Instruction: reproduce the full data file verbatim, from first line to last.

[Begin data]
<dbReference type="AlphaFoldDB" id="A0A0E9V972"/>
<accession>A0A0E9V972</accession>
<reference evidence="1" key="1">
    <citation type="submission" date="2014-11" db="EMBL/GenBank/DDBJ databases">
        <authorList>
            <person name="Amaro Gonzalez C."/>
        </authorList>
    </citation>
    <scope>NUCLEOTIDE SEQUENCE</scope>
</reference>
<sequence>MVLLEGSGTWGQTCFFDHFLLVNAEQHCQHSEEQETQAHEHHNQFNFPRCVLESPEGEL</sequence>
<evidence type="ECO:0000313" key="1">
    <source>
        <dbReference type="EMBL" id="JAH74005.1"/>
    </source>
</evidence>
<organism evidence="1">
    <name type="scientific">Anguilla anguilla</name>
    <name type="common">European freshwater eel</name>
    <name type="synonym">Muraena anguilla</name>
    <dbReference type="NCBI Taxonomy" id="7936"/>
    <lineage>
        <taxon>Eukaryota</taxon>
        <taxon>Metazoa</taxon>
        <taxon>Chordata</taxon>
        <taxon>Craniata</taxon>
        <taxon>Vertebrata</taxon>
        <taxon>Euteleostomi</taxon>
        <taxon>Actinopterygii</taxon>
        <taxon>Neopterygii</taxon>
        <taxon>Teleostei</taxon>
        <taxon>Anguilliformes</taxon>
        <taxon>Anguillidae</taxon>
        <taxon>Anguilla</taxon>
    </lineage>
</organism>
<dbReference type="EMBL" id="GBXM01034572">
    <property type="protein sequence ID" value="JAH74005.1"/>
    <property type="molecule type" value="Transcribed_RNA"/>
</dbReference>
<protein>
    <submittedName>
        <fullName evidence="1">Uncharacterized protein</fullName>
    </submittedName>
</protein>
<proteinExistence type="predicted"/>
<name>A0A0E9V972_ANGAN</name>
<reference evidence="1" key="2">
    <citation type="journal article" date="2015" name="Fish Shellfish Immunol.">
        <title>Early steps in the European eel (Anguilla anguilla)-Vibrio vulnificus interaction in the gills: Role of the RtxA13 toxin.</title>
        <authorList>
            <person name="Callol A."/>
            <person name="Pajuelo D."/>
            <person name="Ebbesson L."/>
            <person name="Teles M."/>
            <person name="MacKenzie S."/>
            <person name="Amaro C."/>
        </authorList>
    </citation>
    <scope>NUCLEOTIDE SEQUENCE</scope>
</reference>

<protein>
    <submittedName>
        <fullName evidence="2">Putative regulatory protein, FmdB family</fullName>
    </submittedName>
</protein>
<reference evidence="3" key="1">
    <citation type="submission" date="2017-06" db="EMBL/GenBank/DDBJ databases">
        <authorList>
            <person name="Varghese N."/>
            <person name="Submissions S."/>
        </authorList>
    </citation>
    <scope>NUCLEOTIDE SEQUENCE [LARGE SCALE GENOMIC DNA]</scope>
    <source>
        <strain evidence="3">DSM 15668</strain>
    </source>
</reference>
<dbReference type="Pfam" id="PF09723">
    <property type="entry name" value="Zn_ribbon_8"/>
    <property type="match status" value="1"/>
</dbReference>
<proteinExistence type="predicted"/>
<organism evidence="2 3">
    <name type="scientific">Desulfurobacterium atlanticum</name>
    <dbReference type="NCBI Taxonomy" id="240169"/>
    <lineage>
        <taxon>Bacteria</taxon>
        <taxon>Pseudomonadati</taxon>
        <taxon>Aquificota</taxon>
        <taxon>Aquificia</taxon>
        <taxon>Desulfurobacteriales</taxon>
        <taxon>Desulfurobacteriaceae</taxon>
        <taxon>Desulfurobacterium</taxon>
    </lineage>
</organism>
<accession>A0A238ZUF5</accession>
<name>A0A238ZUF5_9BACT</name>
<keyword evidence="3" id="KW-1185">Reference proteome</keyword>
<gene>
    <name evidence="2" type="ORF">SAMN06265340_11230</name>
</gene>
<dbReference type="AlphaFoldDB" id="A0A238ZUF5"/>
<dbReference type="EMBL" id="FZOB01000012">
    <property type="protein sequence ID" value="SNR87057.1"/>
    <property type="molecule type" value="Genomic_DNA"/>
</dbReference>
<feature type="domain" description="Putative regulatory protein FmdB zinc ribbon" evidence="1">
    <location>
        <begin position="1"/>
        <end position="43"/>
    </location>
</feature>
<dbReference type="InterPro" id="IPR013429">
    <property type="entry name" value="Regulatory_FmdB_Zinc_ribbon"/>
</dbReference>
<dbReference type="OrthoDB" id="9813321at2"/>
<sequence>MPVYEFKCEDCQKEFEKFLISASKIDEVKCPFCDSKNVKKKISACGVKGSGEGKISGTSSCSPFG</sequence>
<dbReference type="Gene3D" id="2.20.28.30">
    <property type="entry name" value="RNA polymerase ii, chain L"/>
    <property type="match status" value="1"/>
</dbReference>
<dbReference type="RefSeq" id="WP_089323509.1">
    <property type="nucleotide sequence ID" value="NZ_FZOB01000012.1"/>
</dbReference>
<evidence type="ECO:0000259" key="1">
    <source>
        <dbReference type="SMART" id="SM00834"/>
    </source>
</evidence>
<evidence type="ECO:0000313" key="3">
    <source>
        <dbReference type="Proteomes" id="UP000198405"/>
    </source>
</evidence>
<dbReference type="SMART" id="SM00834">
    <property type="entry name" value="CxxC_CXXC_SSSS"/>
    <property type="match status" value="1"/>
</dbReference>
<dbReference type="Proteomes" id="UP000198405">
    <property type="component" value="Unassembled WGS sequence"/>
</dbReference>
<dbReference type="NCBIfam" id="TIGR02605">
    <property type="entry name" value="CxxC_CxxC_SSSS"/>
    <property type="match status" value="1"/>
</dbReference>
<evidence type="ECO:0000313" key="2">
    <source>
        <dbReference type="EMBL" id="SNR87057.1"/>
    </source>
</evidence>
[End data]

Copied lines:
<dbReference type="AlphaFoldDB" id="A0A0E9V972"/>
<accession>A0A0E9V972</accession>
<reference evidence="1" key="1">
    <citation type="submission" date="2014-11" db="EMBL/GenBank/DDBJ databases">
        <authorList>
            <person name="Amaro Gonzalez C."/>
        </authorList>
    </citation>
    <scope>NUCLEOTIDE SEQUENCE</scope>
</reference>
<sequence>MVLLEGSGTWGQTCFFDHFLLVNAEQHCQHSEEQETQAHEHHNQFNFPRCVLESPEGEL</sequence>
<evidence type="ECO:0000313" key="1">
    <source>
        <dbReference type="EMBL" id="JAH74005.1"/>
    </source>
</evidence>
<organism evidence="1">
    <name type="scientific">Anguilla anguilla</name>
    <name type="common">European freshwater eel</name>
    <name type="synonym">Muraena anguilla</name>
    <dbReference type="NCBI Taxonomy" id="7936"/>
    <lineage>
        <taxon>Eukaryota</taxon>
        <taxon>Metazoa</taxon>
        <taxon>Chordata</taxon>
        <taxon>Craniata</taxon>
        <taxon>Vertebrata</taxon>
        <taxon>Euteleostomi</taxon>
        <taxon>Actinopterygii</taxon>
        <taxon>Neopterygii</taxon>
        <taxon>Teleostei</taxon>
        <taxon>Anguilliformes</taxon>
        <taxon>Anguillidae</taxon>
        <taxon>Anguilla</taxon>
    </lineage>
</organism>
<dbReference type="EMBL" id="GBXM01034572">
    <property type="protein sequence ID" value="JAH74005.1"/>
    <property type="molecule type" value="Transcribed_RNA"/>
</dbReference>
<protein>
    <submittedName>
        <fullName evidence="1">Uncharacterized protein</fullName>
    </submittedName>
</protein>
<proteinExistence type="predicted"/>
<name>A0A0E9V972_ANGAN</name>
<reference evidence="1" key="2">
    <citation type="journal article" date="2015" name="Fish Shellfish Immunol.">
        <title>Early steps in the European eel (Anguilla anguilla)-Vibrio vulnificus interaction in the gills: Role of the RtxA13 toxin.</title>
        <authorList>
            <person name="Callol A."/>
            <person name="Pajuelo D."/>
            <person name="Ebbesson L."/>
            <person name="Teles M."/>
            <person name="MacKenzie S."/>
            <person name="Amaro C."/>
        </authorList>
    </citation>
    <scope>NUCLEOTIDE SEQUENCE</scope>
</reference>

<protein>
    <submittedName>
        <fullName evidence="2">Putative regulatory protein, FmdB family</fullName>
    </submittedName>
</protein>
<reference evidence="3" key="1">
    <citation type="submission" date="2017-06" db="EMBL/GenBank/DDBJ databases">
        <authorList>
            <person name="Varghese N."/>
            <person name="Submissions S."/>
        </authorList>
    </citation>
    <scope>NUCLEOTIDE SEQUENCE [LARGE SCALE GENOMIC DNA]</scope>
    <source>
        <strain evidence="3">DSM 15668</strain>
    </source>
</reference>
<dbReference type="Pfam" id="PF09723">
    <property type="entry name" value="Zn_ribbon_8"/>
    <property type="match status" value="1"/>
</dbReference>
<proteinExistence type="predicted"/>
<organism evidence="2 3">
    <name type="scientific">Desulfurobacterium atlanticum</name>
    <dbReference type="NCBI Taxonomy" id="240169"/>
    <lineage>
        <taxon>Bacteria</taxon>
        <taxon>Pseudomonadati</taxon>
        <taxon>Aquificota</taxon>
        <taxon>Aquificia</taxon>
        <taxon>Desulfurobacteriales</taxon>
        <taxon>Desulfurobacteriaceae</taxon>
        <taxon>Desulfurobacterium</taxon>
    </lineage>
</organism>
<accession>A0A238ZUF5</accession>
<name>A0A238ZUF5_9BACT</name>
<keyword evidence="3" id="KW-1185">Reference proteome</keyword>
<gene>
    <name evidence="2" type="ORF">SAMN06265340_11230</name>
</gene>
<dbReference type="AlphaFoldDB" id="A0A238ZUF5"/>
<dbReference type="EMBL" id="FZOB01000012">
    <property type="protein sequence ID" value="SNR87057.1"/>
    <property type="molecule type" value="Genomic_DNA"/>
</dbReference>
<feature type="domain" description="Putative regulatory protein FmdB zinc ribbon" evidence="1">
    <location>
        <begin position="1"/>
        <end position="43"/>
    </location>
</feature>
<dbReference type="InterPro" id="IPR013429">
    <property type="entry name" value="Regulatory_FmdB_Zinc_ribbon"/>
</dbReference>
<dbReference type="OrthoDB" id="9813321at2"/>
<sequence>MPVYEFKCEDCQKEFEKFLISASKIDEVKCPFCDSKNVKKKISACGVKGSGEGKISGTSSCSPFG</sequence>
<dbReference type="Gene3D" id="2.20.28.30">
    <property type="entry name" value="RNA polymerase ii, chain L"/>
    <property type="match status" value="1"/>
</dbReference>
<dbReference type="RefSeq" id="WP_089323509.1">
    <property type="nucleotide sequence ID" value="NZ_FZOB01000012.1"/>
</dbReference>
<evidence type="ECO:0000259" key="1">
    <source>
        <dbReference type="SMART" id="SM00834"/>
    </source>
</evidence>
<evidence type="ECO:0000313" key="3">
    <source>
        <dbReference type="Proteomes" id="UP000198405"/>
    </source>
</evidence>
<dbReference type="SMART" id="SM00834">
    <property type="entry name" value="CxxC_CXXC_SSSS"/>
    <property type="match status" value="1"/>
</dbReference>
<dbReference type="Proteomes" id="UP000198405">
    <property type="component" value="Unassembled WGS sequence"/>
</dbReference>
<dbReference type="NCBIfam" id="TIGR02605">
    <property type="entry name" value="CxxC_CxxC_SSSS"/>
    <property type="match status" value="1"/>
</dbReference>
<evidence type="ECO:0000313" key="2">
    <source>
        <dbReference type="EMBL" id="SNR87057.1"/>
    </source>
</evidence>